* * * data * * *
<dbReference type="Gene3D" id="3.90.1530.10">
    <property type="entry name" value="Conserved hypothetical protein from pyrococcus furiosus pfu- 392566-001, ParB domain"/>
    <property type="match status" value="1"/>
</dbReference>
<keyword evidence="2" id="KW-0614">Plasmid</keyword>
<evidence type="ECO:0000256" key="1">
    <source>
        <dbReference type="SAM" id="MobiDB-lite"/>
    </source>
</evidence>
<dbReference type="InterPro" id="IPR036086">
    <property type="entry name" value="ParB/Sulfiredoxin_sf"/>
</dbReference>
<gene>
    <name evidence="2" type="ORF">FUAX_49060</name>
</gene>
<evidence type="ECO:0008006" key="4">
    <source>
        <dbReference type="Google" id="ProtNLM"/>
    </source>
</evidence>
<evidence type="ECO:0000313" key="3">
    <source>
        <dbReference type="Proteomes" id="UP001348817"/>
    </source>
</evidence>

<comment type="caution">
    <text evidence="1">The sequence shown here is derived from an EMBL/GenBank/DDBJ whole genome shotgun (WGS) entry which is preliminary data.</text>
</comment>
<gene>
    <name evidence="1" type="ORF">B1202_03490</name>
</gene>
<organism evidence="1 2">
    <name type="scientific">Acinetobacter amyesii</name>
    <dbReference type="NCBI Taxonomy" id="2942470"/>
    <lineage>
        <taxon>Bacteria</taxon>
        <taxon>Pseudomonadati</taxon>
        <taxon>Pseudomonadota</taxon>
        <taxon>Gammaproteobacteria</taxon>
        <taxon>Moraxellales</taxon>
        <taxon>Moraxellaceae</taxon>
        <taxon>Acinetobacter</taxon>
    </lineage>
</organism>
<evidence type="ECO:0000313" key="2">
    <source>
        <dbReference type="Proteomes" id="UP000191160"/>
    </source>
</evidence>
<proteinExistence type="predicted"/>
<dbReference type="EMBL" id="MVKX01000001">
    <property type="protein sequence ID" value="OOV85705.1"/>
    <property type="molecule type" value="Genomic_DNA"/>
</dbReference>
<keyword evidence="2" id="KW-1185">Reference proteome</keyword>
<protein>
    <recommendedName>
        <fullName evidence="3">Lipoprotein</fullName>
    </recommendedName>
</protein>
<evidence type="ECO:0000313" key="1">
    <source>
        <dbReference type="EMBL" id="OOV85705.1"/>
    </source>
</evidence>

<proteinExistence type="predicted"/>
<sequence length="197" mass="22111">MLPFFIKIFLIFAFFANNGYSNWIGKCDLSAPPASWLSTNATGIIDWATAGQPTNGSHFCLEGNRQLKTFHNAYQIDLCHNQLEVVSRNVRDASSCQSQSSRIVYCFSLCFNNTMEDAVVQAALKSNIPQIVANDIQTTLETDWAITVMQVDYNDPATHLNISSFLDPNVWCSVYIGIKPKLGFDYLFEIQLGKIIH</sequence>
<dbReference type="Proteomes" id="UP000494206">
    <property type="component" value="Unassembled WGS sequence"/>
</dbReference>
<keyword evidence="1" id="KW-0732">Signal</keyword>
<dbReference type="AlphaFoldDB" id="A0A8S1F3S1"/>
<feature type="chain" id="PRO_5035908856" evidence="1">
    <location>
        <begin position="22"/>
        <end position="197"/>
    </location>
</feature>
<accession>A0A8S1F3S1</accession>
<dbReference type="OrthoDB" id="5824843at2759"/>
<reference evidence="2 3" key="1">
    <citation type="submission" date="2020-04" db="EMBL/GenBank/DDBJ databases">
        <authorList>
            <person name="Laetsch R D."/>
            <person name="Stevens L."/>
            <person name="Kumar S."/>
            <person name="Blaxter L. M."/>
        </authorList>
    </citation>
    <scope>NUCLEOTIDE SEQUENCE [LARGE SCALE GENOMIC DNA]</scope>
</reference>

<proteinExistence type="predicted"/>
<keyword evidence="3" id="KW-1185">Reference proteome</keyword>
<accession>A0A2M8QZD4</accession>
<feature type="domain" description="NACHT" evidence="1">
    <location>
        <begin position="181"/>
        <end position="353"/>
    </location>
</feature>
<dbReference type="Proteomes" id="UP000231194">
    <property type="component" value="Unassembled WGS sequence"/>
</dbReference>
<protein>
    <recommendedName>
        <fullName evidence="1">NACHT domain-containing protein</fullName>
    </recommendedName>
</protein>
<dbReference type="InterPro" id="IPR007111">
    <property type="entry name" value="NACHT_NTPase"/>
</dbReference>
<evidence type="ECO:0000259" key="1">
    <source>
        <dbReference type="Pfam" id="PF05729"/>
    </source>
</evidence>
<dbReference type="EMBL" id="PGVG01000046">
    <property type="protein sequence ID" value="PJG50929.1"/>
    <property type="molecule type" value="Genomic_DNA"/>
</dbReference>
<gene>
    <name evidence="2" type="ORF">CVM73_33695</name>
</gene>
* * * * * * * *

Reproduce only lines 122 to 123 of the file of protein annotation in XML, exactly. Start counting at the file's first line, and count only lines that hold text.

<gene>
    <name evidence="2" type="ORF">CVM73_33695</name>